Black Morocco: A History of Slavery, Race, and Islam by Chouki El Hamel

By Chouki El Hamel

Black Morocco: A heritage of Slavery, Race and Islam chronicles the experiences, identification, and corporation of enslaved black humans in Morocco from the sixteenth century to the start of the 20 th century. It demonstrates the level to which faith orders society but additionally the level to which the commercial and political stipulations impression the non secular discourse and the ideology of enslavement. the translation and alertness of Islam didn't guarantee the freedom and integration of black Moroccan ex-slaves into society. It starts with the Islamic criminal discourse and racial stereotypes that existed in Moroccan society best as much as the period of Mawlay Isma'il (r. 1672-1727), with a distinct emphasis at the black military in the course of and after his reign. the 1st a part of the booklet offers a story concerning the legal discourse on race, concubinage and slavery in addition to historic occasions and developments that aren't renowned in published scholarship and western contexts.  The moment a part of the ebook is conceptually bold; it provides the reader with a deeper experience of the ancient and sociological implications of the tale being instructed throughout a protracted time period, from the seventeenth to the 20th centuries.  notwithstanding the most powerful point of theses chapters issues the "black army," an incredible component to the dialogue is the function of woman slaves.  one of many difficulties the historian faces with this sort of research is that it needs to relaxation on a limited "evidentiary base." This ebook has broadened this base and clarified the importance of lady slaves relating to the military and Moroccan society at large.

Black Morocco redefines the phrases of the scholarly debate about the historic nature of Moroccan slavery and proposes an original analysis of matters pertaining to race, concubinage and gender, with a special focus on their theoretical aspects.  The Moroccan procedure of racial definition used to be in actual fact "racialist" and was once in reality a curious inversion of the Western racist version.  Whereas within the western version "one drop" of black blood identifies one as black, within the Moroccan version, "one drop" of white blood identifies one as Arab (i.e., privileged).  This method helped create a"nationalist" Moroccan Arab majority and while subjugated black ancestry (i.e., these with no the "one drop" of Arab blood), noticeable as having more pertaining to the ancient antecedents of slavery.  It bargains a new paradigm for the learn of race within the zone that may remodel the best way we approach and comprehend ethnicity and racial identities in North Africa and most crucially it is helping get rid of the tradition of silence -- the refusal to engage in discussions approximately slavery, racial attitudes, and gender issues.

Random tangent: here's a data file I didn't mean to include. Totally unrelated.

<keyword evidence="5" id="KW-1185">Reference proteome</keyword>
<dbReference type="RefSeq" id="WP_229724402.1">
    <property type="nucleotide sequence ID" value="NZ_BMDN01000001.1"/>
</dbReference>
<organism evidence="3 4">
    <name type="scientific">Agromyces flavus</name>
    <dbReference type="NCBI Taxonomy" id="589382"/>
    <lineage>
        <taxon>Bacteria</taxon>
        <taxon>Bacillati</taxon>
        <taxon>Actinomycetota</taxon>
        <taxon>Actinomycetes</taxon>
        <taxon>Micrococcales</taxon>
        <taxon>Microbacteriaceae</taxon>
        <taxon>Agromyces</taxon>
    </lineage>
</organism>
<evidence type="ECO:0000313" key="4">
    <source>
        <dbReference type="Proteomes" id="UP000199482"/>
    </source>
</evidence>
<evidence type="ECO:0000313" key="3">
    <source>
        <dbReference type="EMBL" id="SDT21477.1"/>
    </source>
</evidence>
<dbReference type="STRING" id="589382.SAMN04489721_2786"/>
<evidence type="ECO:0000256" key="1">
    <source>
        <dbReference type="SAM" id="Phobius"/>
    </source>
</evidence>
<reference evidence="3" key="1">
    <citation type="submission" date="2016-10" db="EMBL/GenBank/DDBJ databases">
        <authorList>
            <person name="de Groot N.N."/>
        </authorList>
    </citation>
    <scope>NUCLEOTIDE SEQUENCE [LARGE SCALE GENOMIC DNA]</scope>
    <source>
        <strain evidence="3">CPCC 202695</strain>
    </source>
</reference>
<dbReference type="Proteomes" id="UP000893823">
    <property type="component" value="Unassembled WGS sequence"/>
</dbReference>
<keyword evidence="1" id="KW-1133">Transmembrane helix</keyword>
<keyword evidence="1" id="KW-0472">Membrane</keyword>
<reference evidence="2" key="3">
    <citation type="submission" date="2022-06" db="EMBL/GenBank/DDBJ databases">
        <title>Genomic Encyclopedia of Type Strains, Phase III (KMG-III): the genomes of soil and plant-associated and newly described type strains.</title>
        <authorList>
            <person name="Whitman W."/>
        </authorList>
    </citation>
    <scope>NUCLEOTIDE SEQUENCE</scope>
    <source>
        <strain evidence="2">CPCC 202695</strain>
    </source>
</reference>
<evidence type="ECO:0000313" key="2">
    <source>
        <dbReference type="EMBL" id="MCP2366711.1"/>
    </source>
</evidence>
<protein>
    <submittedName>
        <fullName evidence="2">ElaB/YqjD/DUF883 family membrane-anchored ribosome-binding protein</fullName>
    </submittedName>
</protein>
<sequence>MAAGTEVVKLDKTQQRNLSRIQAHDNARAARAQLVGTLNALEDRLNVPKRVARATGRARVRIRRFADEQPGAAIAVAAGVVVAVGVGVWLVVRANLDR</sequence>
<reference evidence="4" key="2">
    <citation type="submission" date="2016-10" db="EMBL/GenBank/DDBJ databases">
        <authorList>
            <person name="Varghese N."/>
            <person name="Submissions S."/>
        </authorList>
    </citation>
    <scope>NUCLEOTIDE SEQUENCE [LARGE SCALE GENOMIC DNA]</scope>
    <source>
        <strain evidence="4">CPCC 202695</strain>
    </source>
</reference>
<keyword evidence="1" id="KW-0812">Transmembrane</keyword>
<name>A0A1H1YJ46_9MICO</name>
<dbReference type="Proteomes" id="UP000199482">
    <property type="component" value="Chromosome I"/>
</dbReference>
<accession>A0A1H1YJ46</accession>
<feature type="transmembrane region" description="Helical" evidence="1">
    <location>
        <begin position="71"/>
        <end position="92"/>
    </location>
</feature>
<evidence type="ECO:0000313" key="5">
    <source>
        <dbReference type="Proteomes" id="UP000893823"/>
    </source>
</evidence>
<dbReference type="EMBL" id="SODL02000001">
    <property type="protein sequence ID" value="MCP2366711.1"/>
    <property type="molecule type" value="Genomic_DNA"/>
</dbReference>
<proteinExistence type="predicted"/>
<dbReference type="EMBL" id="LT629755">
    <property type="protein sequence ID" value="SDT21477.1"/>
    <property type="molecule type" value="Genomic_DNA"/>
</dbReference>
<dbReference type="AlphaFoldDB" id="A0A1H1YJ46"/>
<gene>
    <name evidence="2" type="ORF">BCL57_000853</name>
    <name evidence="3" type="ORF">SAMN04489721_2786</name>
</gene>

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Black Morocco: A History of Slavery, Race, and Islam

Black Morocco: A heritage of Slavery, Race and Islam chronicles the experiences, identification, and enterprise of enslaved black humans in Morocco from the sixteenth century to the start of the 20 th century. It demonstrates the level to which faith orders society but in addition the level to which the commercial and political stipulations impact the spiritual discourse and the ideology of enslavement.

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AND [you ought to] marry the single from among you as well as such of your male and female slaves (ima’ikum) as are fit [for marriage]. ” Asad, The Message of the Qur’an, 59–60. Az-Zamakhshari also explains that the ama in this verse means servant of God because all believing human beings, be they free or slaves, are God’s servants. Az-Zamakhshari, al-Kashshaf, vol. 1, 361. 64 This is similar to 4:25. The verse implies that the only sexual relations accepted in the Qur’an are through wedlock. 63 36 Race, Gender, and Slavery in the Islamic Discourse 30.

He collected about 600,000 reports but accepted only 7,275. 71 Although a critical analysis was undertaken by the traditionists or, rather, the transmitters, to compile collections of sound Hadith, they were not very successful. The following statement by James Robson sums up good examples of forged traditions attributed to the Prophet Muhammad: One readily notices phrases from the Old and New Testaments put into the mouth of the Prophet as his sayings. There are references to towns far from Arabia which were to be conquered, even to towns not yet founded in the Prophet’s time.

These major schools survived and prevailed over the entire Islamic world. All of them condoned and regulated the institution of slavery in Islam. In the view of John Esposito: The early law schools, which had begun only during the late Umayyad period (ca. 720), flourished under caliphal patronage of the ulama. Although Islam has no clergy or priesthood, by the eighth century the ulama had become a professional elite of religious leaders, a distinct social class within Muslim society. 13 This study refers mainly to the Maliki school, the most prevalent in Africa and the official doctrine in the Maghreb and western Africa.

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